Solon High School golfer Eli Rosner’s love for the game began before he even started grade school. Rosner’s father and grandfather would take trips to Florida and tackle the courses. Even at a young age, Rosner thought it looked fun, and he was eager to share in the experience and follow in their footsteps.
Fifteen years later, the high school senior has blossomed into a top-tier golfer at Solon, earning the captain’s role.
Matt Pinney has been the Comets’ coach for only a year but said Rosner has a skill that sets him apart from most other golfers he has coached.
“He prepares better than most golfers I’ve ever coached,” Pinney said. “I think it’s super important. “It’s why all the pros go out there and they play two or three practice rounds before every tournament. He goes out and he plays the course. He makes little mental notes to himself, he writes down how all the greens break. His preparation is just outstanding.”
Rosner’s close relationship with his coach has paid dividends at some of the highest levels.
In October 2020, Rosner was competing at the 2020 OHSAA Division I Boys’ Sectional Tournament in Ravenna when he got himself into some trouble on the 15th hole of Windmill Lakes Golf Club.
“I hit a really bad drive, way right, into the trees,” said Rosner, who is attending Miami University in Oxford upon graduating. “And I was really mad at myself, thinking I might not (make par). Then coach Pinney came over with his cart. I was about to hit a really dumb shot under the trees that would have gotten knocked out. He came out and helped me. He told me to hit it farther right, where I’d have a better angle to hit the green. I hit it out to the right, where he said, and I put it on (the green) and made par.”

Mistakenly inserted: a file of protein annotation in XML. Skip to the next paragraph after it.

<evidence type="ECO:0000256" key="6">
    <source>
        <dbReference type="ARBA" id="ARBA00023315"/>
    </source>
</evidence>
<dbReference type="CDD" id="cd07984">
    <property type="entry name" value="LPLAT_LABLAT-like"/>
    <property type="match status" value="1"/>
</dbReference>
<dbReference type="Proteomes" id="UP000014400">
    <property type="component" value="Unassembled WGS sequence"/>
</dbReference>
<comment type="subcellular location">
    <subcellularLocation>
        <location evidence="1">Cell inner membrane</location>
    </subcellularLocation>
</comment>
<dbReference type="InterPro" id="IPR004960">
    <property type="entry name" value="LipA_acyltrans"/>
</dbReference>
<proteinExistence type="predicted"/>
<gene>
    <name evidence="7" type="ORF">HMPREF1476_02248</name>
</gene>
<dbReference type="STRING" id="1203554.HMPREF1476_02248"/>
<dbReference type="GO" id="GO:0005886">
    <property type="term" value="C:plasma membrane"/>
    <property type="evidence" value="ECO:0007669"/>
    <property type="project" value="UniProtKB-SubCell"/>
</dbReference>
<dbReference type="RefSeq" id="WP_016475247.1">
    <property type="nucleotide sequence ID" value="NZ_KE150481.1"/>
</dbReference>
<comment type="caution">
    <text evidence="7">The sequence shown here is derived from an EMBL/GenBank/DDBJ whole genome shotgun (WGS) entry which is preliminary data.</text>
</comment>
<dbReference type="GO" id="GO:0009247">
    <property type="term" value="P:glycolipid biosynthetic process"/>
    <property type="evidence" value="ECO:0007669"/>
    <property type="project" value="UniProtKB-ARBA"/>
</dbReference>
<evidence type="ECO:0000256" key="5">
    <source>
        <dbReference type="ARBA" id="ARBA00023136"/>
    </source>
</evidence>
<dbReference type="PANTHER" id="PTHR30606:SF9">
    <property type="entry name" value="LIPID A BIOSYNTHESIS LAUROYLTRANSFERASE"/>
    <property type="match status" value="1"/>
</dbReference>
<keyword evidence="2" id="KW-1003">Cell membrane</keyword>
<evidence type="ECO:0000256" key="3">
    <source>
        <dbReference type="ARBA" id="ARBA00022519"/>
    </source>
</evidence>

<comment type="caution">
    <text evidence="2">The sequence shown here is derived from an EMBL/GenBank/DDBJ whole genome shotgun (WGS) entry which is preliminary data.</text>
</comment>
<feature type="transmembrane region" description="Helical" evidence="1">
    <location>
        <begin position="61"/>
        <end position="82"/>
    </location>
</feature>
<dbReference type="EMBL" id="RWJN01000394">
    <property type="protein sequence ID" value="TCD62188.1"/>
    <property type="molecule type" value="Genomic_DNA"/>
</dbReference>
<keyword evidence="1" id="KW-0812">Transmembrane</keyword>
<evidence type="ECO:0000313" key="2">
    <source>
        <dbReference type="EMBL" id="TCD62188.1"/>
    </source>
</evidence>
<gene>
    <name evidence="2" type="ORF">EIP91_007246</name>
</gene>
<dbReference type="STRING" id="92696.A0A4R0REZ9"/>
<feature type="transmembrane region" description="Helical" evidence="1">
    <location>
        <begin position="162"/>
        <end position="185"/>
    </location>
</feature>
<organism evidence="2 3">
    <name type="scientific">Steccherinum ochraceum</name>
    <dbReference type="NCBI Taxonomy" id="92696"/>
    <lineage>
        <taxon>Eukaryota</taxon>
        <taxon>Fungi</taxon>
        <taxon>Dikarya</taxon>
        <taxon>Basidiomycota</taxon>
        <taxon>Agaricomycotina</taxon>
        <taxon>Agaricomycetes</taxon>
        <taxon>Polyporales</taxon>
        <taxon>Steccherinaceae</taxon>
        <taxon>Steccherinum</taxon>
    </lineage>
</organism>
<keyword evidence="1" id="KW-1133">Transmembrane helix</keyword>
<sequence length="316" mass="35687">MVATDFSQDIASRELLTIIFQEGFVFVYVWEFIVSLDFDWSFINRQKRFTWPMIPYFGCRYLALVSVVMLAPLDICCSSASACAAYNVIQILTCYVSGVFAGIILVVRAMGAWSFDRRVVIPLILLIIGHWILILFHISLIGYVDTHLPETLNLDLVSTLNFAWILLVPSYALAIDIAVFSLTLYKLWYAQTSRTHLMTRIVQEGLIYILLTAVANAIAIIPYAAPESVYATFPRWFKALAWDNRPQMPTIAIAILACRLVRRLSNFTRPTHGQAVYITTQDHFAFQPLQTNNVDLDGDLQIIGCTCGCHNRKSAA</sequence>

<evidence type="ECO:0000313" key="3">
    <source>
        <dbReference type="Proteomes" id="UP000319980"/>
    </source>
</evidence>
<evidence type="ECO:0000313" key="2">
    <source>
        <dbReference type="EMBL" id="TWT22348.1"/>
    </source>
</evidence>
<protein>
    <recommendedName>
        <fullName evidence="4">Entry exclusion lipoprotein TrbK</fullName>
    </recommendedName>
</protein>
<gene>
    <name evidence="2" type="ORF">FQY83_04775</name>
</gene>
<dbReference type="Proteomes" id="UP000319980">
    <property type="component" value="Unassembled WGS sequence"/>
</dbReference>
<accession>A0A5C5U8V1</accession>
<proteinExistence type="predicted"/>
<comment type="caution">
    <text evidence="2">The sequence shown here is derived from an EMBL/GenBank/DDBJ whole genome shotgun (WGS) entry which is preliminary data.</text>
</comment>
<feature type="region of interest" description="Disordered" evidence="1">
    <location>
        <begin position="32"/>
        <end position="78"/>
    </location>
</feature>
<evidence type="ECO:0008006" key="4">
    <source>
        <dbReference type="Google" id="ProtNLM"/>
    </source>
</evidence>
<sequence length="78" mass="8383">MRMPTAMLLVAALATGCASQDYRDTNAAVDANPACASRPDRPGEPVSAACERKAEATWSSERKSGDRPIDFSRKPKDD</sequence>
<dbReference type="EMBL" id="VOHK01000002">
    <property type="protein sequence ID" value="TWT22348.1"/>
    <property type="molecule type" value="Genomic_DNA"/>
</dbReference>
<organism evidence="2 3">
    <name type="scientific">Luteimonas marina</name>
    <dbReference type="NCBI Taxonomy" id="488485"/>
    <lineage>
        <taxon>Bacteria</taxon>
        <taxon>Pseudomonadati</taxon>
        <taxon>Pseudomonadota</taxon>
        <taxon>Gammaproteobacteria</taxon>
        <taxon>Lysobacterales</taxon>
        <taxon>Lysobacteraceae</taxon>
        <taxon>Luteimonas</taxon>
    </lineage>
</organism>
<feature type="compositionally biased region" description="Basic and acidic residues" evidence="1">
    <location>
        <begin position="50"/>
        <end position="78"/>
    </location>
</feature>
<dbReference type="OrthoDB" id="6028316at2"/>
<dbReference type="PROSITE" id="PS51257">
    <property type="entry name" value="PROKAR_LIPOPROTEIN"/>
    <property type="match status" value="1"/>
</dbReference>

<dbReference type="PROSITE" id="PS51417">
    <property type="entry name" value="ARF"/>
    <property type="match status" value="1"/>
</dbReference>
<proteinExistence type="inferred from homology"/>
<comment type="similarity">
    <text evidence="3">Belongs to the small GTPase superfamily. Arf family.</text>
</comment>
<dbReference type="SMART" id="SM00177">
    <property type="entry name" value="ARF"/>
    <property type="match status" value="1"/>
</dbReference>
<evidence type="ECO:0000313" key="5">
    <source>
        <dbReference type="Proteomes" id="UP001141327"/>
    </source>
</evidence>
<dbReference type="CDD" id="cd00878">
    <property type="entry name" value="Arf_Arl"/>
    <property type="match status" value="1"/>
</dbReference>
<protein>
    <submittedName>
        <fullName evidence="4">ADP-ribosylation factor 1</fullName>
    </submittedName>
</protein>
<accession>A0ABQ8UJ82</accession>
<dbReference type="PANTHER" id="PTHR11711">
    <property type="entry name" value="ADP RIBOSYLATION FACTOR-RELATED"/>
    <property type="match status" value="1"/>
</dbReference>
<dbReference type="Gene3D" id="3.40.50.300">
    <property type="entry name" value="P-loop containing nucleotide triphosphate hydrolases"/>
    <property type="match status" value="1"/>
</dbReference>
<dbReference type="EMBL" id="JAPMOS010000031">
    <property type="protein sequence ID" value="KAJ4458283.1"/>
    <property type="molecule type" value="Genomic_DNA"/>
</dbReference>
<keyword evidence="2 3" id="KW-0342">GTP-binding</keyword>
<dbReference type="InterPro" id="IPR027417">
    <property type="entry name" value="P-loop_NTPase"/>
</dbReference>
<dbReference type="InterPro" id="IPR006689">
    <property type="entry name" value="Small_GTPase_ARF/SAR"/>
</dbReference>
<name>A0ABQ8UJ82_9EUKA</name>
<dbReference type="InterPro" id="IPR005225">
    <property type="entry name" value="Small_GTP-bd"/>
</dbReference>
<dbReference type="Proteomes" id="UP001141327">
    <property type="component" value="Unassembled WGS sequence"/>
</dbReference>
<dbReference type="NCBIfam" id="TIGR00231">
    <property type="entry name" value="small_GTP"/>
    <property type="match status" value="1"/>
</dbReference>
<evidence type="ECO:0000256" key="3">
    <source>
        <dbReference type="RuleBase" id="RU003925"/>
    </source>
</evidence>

Rosner wound up shooting a 79, which was his best round of his career. That score won him a spot in the district tournament at Pine Hills Golf Club in Hinckley the following week.
The season did not get off to a perfect start for Rosner and the rest of the team, however. Due to the COVID-19 pandemic, the Comets postponed all athletics for about three weeks in August. At that point, Solon golf had already missed a few tournaments.
That uncertainty is what Rosner said propelled him to make the most of the season when his chance finally came.
“To see all the kids out there competing, and then us just sitting at home unable to be out there, it was really tough,” said Rosner, who is also president of the Jewish Student Union at Solon High School. “I knew once we had a shot to get back on the course that I had to make the most out of it, because who knew when it was going to get shut down?”